police, fire and EMS.
Figures 3 and 4 (p. 45 and 46, respectively) display reported salary data from the sample for a multitude of core EMS positions. The data is stratified by call volume and geographic region. Salary data is presented in percentiles. Salaries between the 25th and the 75th are considered the market range based on the survey sample. All wages are adjusted to reflect a 40-hour workweek for comparison. See Figure 5 (p. 46) for instructions on calculating wages for comparison to alternative shift lengths.
Our seasoned shift supervisor, Duke, has carefully planned his financial life, but it heavily depends on maintaining his pay level and being able to work some amount of overtime or standby duty each month. He has twin daughters in college. From a strictly financial perspective, he’s looking forward to their graduation next year. Any reduction in pay or hours could shake the foundation of his plan and possibly force him to work a few more years than he would like or take on a second job.
He worries the company’s retirement plan may not be as sound as it could be and that future Medicare cuts could not only affect the company’s financial stability, but his retirement as well. Duke downs another dose of antacid to settle his nervous stomach and allow him to focus on CEUs and that next call.
Of the 147 agencies that responded, 80% provide a retirement plan that’s funded wholly or in part by the employer. Only two agencies answered that the retirement plan is funded wholly by the employee. The 401(k) is another form of retirement plan that, in general, shifts more of the burden of retirement savings to the worker. Of the 142 agencies that responded to the survey question about 401(k) plans, 59% reported that 401(k) plans aren’t applicable to their agency.
Duke’s partner, Dave, is a young man who doesn’t think too much or, frankly, know much, about retirement plans and pension funds. He’s on his parents’ health insurance until his next birthday. So for now, he isn’t concerned about health insurance issues. In the coming year, however, he will face a number of decisions because he will need to join the FSEMS medical insurance plan. He isn’t too knowledgeable about what this will mean to his take-home pay, how much he’ll need for the deductible amounts, and exactly what is or isn’t covered on the plan. Will he need to change doctors? Is the FSEMS plan a good one?
Major medical insurance for employees is provided by 95% of survey respondents, and 92% indicate that the agency pays either all or part of the cost of insurance for the individual employee. The survey indicates that nearly 20% of agencies have reduced benefits in their insurance plans.
More important to Dave is that he wants to get married next year. His girlfriend doesn’t currently have medical insurance, and he’s looking forward to being able to include her on the FSEMS plan. He knows that Flowing Springs offers family medical insurance, but he has heard that the employee costs increased substantially this past year. He also wonders whether the plan covers maternity care for the day that he and his new wife decide to have children. Dave decides to talk to his partner, Duke. “He’s taught me more about EMS than I’ll ever let on, and he’s pretty together for an old guy,” Dave thinks.
Duke tells Dave that he should be able to obtain family insurance through Flowing Springs. Of agencies responding to the survey, 93% indicate that major medical insurance is available for family members. Dave’s questions about whether maternity costs are covered are valid because although major medical plans may cover maternity expenses, out-of-pocket costs may vary. Duke tells Dave he should confirm with the FSEMS benefit manager about out-of-pocket costs.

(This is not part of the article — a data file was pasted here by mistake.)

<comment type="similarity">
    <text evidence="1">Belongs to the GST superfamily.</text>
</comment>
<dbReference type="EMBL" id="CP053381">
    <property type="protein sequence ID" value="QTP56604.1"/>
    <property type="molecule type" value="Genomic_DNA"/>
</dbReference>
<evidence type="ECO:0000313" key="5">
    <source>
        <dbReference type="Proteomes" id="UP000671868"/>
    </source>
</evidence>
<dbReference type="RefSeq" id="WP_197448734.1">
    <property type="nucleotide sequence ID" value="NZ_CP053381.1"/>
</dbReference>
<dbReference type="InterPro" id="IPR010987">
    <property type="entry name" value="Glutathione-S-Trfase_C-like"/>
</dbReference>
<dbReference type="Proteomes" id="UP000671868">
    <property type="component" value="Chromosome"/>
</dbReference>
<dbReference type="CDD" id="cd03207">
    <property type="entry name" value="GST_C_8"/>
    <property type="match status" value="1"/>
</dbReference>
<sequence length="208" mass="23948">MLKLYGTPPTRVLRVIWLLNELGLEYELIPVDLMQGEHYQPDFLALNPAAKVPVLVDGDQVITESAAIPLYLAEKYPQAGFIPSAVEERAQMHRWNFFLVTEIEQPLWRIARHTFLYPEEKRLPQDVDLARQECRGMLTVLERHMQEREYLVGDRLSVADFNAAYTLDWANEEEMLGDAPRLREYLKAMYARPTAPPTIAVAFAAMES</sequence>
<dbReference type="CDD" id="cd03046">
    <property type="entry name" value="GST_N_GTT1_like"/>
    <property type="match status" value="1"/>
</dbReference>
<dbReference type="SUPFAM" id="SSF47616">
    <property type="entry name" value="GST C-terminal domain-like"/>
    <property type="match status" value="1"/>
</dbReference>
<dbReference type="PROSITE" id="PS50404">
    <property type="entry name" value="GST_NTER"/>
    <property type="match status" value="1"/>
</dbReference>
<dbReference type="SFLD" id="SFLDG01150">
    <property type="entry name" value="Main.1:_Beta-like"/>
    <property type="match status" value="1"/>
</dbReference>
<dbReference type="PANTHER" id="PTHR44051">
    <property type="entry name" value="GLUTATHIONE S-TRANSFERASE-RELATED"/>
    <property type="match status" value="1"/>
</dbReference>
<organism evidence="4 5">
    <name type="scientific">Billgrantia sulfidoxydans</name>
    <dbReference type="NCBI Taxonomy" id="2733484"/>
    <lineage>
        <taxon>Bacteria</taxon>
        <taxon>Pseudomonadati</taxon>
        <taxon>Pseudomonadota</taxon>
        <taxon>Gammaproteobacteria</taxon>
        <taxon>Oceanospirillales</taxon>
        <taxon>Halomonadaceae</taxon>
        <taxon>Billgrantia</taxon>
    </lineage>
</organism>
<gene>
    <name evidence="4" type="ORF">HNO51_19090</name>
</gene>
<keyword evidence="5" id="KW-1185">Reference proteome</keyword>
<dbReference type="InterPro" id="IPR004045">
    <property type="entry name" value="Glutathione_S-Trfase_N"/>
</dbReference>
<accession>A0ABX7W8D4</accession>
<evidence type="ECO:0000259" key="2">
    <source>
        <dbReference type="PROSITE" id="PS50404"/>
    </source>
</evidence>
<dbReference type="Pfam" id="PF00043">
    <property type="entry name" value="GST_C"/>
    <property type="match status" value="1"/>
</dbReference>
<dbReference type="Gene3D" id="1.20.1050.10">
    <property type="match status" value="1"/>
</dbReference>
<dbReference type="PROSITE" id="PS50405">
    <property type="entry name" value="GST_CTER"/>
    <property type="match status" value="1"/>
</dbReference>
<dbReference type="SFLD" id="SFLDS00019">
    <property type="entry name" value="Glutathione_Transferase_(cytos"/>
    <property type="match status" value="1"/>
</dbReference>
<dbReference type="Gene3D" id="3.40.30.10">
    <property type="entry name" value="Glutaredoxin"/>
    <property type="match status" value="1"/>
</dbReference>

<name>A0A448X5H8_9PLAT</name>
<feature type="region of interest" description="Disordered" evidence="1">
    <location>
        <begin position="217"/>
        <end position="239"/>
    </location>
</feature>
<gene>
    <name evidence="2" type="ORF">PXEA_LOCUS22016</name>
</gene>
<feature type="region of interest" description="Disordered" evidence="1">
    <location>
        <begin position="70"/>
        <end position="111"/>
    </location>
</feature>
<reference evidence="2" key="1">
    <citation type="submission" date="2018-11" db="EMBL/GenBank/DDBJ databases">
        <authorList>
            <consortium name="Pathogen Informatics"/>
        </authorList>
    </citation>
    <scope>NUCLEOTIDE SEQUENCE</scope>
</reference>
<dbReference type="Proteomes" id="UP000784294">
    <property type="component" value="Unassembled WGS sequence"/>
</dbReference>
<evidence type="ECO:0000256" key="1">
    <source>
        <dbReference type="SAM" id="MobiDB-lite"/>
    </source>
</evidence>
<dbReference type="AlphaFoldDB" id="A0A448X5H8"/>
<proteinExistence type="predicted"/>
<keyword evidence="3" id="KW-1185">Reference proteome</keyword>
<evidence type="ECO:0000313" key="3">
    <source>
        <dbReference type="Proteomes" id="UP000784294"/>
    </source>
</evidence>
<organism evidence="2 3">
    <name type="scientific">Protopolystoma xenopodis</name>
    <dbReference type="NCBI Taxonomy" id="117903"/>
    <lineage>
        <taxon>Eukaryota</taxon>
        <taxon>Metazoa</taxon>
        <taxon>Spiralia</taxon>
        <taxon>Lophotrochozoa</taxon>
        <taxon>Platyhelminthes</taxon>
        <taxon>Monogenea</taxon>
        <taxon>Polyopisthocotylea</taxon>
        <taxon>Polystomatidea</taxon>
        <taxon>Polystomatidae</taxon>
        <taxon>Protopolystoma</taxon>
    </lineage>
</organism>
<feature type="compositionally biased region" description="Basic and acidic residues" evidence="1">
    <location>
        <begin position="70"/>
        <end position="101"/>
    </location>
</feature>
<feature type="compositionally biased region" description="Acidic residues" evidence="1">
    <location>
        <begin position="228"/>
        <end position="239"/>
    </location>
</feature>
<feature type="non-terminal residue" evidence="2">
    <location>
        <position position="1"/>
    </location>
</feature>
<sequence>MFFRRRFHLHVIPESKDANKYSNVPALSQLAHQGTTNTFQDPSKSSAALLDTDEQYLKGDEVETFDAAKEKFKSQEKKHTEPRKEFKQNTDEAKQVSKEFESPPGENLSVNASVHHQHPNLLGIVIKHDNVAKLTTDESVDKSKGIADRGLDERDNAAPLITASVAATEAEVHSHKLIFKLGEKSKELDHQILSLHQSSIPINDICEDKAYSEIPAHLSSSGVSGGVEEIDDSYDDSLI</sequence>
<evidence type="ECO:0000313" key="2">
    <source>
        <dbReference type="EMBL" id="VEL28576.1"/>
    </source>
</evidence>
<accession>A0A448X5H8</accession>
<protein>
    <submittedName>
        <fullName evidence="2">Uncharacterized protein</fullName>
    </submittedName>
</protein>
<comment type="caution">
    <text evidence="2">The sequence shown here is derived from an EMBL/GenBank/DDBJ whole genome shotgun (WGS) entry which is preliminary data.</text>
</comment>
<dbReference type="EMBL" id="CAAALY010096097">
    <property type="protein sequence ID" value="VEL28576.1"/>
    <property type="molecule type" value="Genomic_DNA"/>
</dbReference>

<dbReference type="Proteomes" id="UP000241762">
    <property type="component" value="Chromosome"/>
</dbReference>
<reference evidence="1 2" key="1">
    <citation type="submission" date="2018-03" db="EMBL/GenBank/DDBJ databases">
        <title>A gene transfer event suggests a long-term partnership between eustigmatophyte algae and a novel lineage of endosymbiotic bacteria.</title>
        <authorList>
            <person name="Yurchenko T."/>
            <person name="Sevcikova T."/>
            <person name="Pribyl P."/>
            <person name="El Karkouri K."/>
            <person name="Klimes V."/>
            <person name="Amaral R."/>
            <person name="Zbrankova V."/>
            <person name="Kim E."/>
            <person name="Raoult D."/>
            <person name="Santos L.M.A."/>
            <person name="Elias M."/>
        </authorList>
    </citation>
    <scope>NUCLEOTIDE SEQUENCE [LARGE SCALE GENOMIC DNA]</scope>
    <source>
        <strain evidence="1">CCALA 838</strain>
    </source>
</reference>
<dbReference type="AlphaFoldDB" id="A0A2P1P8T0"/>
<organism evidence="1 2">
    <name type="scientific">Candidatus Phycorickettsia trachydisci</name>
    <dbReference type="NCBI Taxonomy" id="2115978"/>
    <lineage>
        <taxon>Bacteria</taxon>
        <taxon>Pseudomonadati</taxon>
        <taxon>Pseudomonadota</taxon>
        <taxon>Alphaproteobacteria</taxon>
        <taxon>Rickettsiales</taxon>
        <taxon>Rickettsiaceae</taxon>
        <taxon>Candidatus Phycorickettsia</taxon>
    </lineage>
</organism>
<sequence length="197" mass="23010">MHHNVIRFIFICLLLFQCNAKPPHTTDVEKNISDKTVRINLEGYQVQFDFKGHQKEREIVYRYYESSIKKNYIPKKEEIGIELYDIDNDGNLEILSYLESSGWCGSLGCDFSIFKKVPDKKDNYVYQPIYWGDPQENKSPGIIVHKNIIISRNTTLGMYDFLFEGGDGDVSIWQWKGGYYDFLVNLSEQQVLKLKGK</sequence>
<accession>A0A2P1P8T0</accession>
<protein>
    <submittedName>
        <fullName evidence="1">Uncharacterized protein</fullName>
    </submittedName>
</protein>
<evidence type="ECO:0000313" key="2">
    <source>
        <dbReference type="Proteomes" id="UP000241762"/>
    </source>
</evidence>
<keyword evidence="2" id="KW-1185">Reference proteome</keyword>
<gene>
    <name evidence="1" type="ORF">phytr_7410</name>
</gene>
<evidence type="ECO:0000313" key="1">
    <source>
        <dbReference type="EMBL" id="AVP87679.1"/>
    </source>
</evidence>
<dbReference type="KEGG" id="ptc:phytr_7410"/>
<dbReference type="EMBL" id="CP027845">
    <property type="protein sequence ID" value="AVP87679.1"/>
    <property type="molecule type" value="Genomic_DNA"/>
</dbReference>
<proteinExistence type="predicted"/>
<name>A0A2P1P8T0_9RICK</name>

Figure 6 (above) displays a list of benefits commonly and not so commonly offered to employees and the frequency those benefits are offered at no cost or at a subsidized cost to an employee. Figure 7 (p. 48) displays a list of benefits that were reduced or cut in the past 12 months.
After several hours of education on the computer and advising Dave on healthcare, life and the pursuit of happiness, Duke decides he needs a break. He heads out to the ambulance bay to hop on a company-provided treadmill. Exercise, maintaining a good diet and avoiding tobacco are lifestyle choices he has made in favor of good health and longevity. As he punches in age for a custom workout on the treadmill, he pauses. “Fifty-two years old, and a picture of health,” he says out loud to no one in particular. “Now if I could only get a good night’s sleep. ... ”
EMS personnel work a variety of shifts in the provision of 24/7 service. The nature of EMS duty often requires overnight shifts and sleep interruption. Nocturnal sleep disturbances, even with attempted daytime sleep recovery, create a disruption in the circadian rhythm. Sleep deprivation impairs the central nervous system and affects appetite, temperature regulation, memory and vigilance. It has been associated with unintentional incidents, such as motor vehicle collisions and occupational injuries.7–9
Fatigue caused by sleep deficit has been shown in numerous studies to have a deleterious effect on cognitive skills.10–11 Duke knows that fatigue due to shift work has been linked with a 36% increase in “serious” medical errors. Additionally, he’s read a recent study that tasks undertaken while fatigued are best completed by teams. Thus Duke’s focus on teamwork with his partner is an important patient safety issue.
Fatigue is not only a patient safety issue, it’s also a challenge in EMS worker health and wellness. Chronic disruption of the circadian rhythm may lead to sleep disorders, which have been linked to serious medical illnesses, including high blood pressure, myocardial infarction, congestive heart failure, stroke, obesity, psychiatric problems that include depression and other mood disorders, attention deficit disorder and mental impairment.12
Of 98 responses, just 32 agencies report a formal policy or plan for fatigue management, while the remaining agencies report none.
On average, employees are allowed to work 40 continuous hours with a maximum reported continuous shift of 96 hours, or four full days. Following the maximum allowable shift duration, employees are required a minimum of four hours off duty (n=2), average 13 hours with a maximum duration of 48 hours (n=2) before returning to work.